Eye For Film >> Movies >> Mouchette (1967) Film Review
Reviewed by: Angus Wolfe Murray
Don't despair, it's worse in the country. Robert Bresson's film, made in 1967, understands the sensitivity of those who have no friends. Mouchette is a girl from an impoverished family. Her mother is dying of cancer. Her father physically abuses her. When the baby cries, she is expected to clean him and feed him. At school, smarter girls tease her for wearing clogs and being a peasant. When she earns money at the tavern for doing odd jobs, her father pockets it. She has nothing.
As well as Mouchette's story, there are others in the village, especially that of the law enforcement officer (not exactly a policeman) and the feckless poacher, who vie for the affection of the barmaid. One night, when Mouchette is trapped by a storm in the forest on her way home, the poacher finds her. What happens then is at the heart of this tragic tale. Bresson is doing what he loves to do, throwing salt into the wounds of romance. Nothing feels gratuitous. Life is torn between inequality and rejection. Take a deep breath. There are no placebos here. It hurts. And it goes on hurting.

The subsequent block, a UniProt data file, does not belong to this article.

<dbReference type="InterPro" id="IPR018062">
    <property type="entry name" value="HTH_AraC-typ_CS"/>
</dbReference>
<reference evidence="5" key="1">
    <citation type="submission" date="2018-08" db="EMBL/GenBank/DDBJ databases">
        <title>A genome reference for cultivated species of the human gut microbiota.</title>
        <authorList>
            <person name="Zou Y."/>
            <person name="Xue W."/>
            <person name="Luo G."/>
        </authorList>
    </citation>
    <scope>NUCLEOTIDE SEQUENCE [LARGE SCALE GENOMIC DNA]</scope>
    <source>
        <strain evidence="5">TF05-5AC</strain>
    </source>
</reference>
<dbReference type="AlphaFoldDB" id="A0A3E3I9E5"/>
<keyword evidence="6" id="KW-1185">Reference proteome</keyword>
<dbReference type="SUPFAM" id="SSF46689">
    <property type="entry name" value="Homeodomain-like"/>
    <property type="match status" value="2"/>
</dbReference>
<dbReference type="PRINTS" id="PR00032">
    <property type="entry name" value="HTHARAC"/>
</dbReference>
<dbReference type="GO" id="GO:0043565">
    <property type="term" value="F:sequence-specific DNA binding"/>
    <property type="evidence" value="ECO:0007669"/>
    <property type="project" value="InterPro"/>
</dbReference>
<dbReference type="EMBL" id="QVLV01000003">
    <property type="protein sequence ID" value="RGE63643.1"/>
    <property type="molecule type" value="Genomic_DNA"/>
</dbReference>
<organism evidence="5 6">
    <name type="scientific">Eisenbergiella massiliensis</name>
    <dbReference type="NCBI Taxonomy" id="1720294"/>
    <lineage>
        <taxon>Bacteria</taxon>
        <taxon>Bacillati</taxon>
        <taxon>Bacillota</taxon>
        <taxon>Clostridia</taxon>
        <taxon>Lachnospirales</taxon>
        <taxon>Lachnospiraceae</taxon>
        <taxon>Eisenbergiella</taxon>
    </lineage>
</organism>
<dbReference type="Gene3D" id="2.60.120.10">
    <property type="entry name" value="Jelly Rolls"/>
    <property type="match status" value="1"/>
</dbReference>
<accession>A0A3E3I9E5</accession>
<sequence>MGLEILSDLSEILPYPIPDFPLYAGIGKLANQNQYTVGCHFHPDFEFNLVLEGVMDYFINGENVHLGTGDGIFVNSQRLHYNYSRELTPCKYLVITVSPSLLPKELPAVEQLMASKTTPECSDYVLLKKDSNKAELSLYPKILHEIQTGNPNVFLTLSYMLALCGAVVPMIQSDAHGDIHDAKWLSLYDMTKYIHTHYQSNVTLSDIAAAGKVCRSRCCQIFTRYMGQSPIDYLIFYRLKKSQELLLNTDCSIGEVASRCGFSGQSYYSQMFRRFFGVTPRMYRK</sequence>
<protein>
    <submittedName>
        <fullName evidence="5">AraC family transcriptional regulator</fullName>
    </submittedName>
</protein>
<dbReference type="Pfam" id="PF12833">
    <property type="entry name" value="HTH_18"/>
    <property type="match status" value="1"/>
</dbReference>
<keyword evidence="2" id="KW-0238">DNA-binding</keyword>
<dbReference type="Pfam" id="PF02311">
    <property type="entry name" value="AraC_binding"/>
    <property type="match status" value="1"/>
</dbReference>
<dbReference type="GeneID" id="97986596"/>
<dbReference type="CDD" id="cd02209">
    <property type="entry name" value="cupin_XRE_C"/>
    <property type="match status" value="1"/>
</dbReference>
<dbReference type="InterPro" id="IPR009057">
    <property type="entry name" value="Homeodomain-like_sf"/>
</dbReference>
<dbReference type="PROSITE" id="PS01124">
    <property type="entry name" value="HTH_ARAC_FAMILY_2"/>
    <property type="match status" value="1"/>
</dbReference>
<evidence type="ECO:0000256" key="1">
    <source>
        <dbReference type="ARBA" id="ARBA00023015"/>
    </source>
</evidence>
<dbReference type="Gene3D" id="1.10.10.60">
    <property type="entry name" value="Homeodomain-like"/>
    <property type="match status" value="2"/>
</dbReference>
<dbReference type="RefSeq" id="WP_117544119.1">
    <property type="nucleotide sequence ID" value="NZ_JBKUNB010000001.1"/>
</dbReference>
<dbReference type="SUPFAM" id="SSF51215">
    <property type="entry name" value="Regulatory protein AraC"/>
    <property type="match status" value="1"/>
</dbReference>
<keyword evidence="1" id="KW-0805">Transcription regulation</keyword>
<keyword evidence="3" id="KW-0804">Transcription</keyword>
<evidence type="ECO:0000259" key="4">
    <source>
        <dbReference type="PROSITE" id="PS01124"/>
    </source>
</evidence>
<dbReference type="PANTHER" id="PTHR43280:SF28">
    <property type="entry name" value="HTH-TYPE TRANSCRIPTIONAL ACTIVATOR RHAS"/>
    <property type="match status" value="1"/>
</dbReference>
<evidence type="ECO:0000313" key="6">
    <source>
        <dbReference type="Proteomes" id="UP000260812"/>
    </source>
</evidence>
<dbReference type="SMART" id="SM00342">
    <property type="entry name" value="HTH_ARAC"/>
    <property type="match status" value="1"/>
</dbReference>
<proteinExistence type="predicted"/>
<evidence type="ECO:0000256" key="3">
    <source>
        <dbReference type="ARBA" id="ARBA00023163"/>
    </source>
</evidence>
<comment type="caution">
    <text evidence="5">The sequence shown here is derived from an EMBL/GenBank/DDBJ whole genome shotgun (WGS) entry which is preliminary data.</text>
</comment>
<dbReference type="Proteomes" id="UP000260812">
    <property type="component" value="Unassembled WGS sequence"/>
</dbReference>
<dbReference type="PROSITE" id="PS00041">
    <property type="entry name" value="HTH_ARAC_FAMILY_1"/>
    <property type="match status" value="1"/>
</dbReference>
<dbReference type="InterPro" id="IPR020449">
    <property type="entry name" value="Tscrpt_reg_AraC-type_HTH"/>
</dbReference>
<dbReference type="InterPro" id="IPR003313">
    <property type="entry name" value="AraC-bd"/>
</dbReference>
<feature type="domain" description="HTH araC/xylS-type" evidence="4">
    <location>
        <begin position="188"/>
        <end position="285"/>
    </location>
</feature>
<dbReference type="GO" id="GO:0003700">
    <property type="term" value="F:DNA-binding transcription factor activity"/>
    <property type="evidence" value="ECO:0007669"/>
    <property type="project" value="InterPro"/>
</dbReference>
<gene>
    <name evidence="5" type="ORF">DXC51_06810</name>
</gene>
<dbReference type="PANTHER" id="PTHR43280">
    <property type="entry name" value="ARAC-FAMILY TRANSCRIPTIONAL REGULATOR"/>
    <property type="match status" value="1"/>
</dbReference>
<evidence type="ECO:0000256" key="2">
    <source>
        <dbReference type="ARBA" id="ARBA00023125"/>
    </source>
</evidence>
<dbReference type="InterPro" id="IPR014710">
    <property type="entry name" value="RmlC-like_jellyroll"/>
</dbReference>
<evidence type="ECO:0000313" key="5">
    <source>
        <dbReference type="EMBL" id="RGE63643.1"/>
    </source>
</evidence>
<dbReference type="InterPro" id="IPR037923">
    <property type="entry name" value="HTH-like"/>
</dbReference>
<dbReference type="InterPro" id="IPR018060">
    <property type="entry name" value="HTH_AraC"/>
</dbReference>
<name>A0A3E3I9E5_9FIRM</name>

Nadine Nortier brings to the title role an intensity far beyond her years. The film is a recognition of innocence as a power that operates without guide lines. Mouchette's sexuality would make no sense to her and yet it is there. Once more, Bresson empathises with the outsider in a film of genuine feeling.Reviewed on: 19 Jan 2001
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